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Recruiters urge doctors to switch to 'four-day working week' in New Zealand amid plans for seven-day access to GP surgeries

Head Medical asked GPs if they were 'living to work or working to live'

Charlie Cooper
Thursday 06 August 2015 18:16 BST

Government plans for seven-day access to GP surgeries are being capitalised on by overseas recruiters urging doctors to switch to a “four-day working week” in New Zealand.

An email sent to GPs by the recruitment firm Head Medical asks doctors whether they are “living to work or working to live” and cites “recent proposals by the UK Health Minister [sic] of a ‘more human, seven day care service’” as a factor in New Zealand becoming “an increasingly popular relocation favourite”.

The Department of Health insists their plans, for everyone in England to have access to a GP from 8am till 8pm, seven days a week, will not mean any individual doctor being forced to work excessive hours, but family doctors have warned the plans will require a significant increase in the workforce.

New Zealand and Australia have long been popular among doctors seeking a career change thanks to a perception of better work-life balance, salaries and career opportunities.

Head Medical, a specialist overseas recruiter based in Edinburgh, which has been working in the field for seven years, says in its email that most practices in New Zealand allow their GPs to work a 35 hour week over four days, adding that doctors get 15 minutes consultation time with patients. A typical consultation in the UK lasts for 10 minutes.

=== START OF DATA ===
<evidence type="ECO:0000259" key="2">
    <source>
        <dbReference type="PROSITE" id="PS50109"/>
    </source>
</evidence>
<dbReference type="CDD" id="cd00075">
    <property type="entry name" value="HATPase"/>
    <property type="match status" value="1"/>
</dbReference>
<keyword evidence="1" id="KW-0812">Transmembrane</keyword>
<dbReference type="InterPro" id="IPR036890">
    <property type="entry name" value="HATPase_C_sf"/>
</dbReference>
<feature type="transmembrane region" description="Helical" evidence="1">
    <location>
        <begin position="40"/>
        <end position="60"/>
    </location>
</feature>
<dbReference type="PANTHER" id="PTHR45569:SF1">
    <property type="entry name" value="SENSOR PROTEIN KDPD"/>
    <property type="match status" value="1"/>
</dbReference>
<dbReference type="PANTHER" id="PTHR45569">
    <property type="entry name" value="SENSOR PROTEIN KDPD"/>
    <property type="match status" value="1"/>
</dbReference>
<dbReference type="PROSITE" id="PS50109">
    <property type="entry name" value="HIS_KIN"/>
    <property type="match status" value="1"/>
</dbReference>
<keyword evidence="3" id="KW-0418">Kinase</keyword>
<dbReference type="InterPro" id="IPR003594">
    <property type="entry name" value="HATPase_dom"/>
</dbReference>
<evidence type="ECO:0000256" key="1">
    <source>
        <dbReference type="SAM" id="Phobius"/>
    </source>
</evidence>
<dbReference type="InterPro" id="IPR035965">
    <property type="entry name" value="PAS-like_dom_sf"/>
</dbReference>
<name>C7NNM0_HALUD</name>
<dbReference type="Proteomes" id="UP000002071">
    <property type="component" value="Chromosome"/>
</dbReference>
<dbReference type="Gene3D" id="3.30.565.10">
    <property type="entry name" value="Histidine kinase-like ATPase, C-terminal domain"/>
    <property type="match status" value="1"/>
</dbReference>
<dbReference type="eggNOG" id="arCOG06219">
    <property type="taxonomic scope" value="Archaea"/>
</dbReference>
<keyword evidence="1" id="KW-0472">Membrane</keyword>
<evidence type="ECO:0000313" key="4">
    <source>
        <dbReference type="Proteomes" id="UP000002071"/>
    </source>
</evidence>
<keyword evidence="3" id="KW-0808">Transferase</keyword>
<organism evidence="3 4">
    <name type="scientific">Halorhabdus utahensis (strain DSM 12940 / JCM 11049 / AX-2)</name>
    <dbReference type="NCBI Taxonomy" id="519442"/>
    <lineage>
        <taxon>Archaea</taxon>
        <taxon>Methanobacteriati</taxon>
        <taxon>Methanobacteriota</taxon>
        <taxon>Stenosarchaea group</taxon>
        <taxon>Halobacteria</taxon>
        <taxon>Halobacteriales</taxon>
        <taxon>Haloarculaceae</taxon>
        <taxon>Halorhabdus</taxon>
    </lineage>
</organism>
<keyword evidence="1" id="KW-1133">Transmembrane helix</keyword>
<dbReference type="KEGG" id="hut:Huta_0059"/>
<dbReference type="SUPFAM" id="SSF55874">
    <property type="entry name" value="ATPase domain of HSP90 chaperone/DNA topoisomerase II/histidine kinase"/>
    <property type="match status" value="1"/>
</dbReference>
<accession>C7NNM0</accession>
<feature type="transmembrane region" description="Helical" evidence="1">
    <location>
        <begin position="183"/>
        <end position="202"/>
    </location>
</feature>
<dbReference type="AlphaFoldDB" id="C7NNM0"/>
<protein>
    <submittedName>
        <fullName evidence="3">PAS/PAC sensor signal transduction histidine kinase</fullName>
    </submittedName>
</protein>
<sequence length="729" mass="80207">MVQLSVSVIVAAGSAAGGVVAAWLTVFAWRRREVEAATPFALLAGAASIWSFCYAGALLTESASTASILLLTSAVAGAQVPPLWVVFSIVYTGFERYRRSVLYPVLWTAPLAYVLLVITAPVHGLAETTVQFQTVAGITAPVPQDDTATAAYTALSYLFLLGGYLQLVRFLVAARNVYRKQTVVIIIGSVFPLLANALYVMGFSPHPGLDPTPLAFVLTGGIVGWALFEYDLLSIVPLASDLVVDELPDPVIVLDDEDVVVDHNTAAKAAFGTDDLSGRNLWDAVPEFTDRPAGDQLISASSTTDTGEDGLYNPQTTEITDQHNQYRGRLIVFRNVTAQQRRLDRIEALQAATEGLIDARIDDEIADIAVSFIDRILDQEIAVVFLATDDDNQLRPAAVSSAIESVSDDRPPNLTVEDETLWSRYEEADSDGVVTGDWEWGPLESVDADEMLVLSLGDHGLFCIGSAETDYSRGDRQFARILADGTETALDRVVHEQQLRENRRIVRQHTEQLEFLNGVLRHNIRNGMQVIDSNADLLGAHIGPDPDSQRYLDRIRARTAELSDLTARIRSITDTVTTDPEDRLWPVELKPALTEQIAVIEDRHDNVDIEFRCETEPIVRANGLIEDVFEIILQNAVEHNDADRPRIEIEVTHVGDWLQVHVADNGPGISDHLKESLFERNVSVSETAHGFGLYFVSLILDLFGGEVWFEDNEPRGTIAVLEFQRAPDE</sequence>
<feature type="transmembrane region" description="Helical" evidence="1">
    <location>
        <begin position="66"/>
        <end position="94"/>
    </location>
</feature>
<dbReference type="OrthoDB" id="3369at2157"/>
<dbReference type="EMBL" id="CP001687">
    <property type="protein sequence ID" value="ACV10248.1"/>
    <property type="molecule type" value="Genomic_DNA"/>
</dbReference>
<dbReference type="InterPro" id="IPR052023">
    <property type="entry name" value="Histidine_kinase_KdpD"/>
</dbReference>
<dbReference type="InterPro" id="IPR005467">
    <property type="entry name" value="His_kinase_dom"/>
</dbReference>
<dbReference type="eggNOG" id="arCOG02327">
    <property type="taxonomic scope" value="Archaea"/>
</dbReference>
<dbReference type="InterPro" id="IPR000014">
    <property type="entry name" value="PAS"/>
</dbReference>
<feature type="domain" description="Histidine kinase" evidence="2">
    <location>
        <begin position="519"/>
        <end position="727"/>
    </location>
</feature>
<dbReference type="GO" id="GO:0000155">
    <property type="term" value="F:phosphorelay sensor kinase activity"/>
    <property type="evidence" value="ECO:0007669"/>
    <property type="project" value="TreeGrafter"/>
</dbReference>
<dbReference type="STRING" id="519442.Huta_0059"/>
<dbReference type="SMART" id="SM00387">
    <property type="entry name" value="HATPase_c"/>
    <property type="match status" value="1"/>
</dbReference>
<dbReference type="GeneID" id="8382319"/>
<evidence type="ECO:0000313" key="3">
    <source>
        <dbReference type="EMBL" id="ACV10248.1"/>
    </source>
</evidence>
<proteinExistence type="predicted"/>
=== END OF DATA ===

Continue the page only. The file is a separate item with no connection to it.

The email was only sent to GPs who had already expressed an interest in New Zealand and was obtained by the GP magazine, Pulse.

Jim Godsal, business development director at Head Medical, told The Independent that doctors wanted to work abroad for a range of reasons and did not make the decision “on a whim”, adding that concerns around seven-day working were “just a new reason to move”.

The company has helped 518 doctors settle overseas in the past seven years, in countries including Australia and New Zealand and more recently the Gulf states, where heavy investment in healthcare is leading to an increase in demand, Mr Godsal said.

However, he added that overall interest in moving overseas had remained “steady” since the company began work, adding that he did not anticipate a big increase in applications linked to Mr Hunt’s plans.

A similar email, sent by the same firm to consultant radiologists last month, cited Health Secretary Jeremy Hunt’s controversial speech on seven-day working in hospitals, which has led to widespread anger in the profession.

“Given the Health Secretary’s speech today regarding a new weekend working contract for Consultants [sic], it may actually be time to start thinking about a new life in Australia where the work/life balance not only genuinely exists as a way of life, but is also promoted by the employer as a unique selling point,” the email said.

There are no official figures on how many doctors move abroad. However, applications to the General Medical Council (GMC) for certificates of current professional status (CCPS), which doctors must receive before applying to work overseas, give some indication. Last year, 4,925 were issued CCPS, and 2,680 had received one in 2015 as of June.

Dr Krishna Kasaraneni, chair of the British Medical Association’s trainee, education and workforce subcommittee, whose own GP surgery in south Yorkshire has seen doctors who move abroad, said that an “exodus of GPs overseas” would be “another disastrous blow for general practice”.

The profession is threatened by a recruitment crisis, with many training places still to be taken up this year, and 400 left unfilled in 2014.

Dr Maureen Baker, chair of the Royal College of GPs told Pulse: “It is very worrying that such concerted efforts are being made to encourage GPs to work overseas at a time when the shortage of family doctors across the UK is so severe.

“Campaigns such as this demonstrate how critical it is for the government and other

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